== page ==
• Poor performance at school or work
  • Missing work or school more frequently due to etizolam use
  • Using the drug despite the consequences
  • Constantly thinking about getting the drug or using the drug

When you’re not using etizolam, you likely will experience withdrawal. You may generally feel unwell and notice symptoms like:

  • Anxiety
  • Increased agitation
  • Insomnia
  • Rapid heart rate
  • Tremors (shakes)
  • Sweating

Chronic Etizolam Use Can Lead to a Hard-To-Stop Addiction

Some people may think your inability to stop using substances is because you lack the willpower to do so, but that’s not the case. Addiction rewires the brain to prioritize substance use. You likely will need help in relearning how to live without substances or reduce substance use in order to regain control of your life.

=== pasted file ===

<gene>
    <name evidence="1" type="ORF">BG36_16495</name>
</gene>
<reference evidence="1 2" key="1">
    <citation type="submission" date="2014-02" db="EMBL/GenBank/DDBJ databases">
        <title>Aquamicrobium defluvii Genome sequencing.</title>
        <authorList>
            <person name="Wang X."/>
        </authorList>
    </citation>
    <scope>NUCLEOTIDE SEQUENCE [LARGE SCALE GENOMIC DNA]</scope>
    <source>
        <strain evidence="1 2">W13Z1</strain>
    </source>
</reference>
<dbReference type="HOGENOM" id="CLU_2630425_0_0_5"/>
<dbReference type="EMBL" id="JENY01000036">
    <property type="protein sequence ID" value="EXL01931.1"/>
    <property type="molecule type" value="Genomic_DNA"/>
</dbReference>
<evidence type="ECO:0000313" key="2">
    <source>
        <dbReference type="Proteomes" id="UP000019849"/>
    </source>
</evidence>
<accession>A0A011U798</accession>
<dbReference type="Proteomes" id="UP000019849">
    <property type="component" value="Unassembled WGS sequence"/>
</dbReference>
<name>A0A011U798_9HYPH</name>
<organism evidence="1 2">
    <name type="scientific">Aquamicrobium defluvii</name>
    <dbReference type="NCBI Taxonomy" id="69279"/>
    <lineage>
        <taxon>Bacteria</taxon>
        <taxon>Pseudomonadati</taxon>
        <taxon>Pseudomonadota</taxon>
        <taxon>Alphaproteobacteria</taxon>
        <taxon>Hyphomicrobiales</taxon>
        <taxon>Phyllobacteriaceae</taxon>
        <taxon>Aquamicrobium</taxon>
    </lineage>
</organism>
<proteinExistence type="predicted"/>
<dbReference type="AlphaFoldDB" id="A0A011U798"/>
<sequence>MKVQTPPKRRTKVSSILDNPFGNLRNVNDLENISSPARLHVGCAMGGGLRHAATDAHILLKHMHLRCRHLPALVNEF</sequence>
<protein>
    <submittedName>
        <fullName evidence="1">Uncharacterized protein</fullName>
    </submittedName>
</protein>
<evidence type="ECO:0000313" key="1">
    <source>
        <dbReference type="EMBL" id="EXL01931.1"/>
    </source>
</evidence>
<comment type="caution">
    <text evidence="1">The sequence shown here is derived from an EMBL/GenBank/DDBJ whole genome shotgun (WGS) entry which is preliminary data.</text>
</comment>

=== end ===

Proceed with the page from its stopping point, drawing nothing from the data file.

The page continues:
It is important to get professional help that can help you end your psychological and/or physical addiction. You can recover from etizolam use with the proper treatment in place. You should not quit this or any other drug suddenly. Because etizolam is similar to benzodiazepine drugs, the risk of having seizures and hallucinations is high.

Find a detox program that offers medical supervision to overcome addiction to this drug. When you have safely detoxed, find an evidence-based rehabilitation program that can provide behavioral therapy and help you create an aftercare plan.

There is life after etizolam addiction. Call Arete Recovery today to start working toward your new life.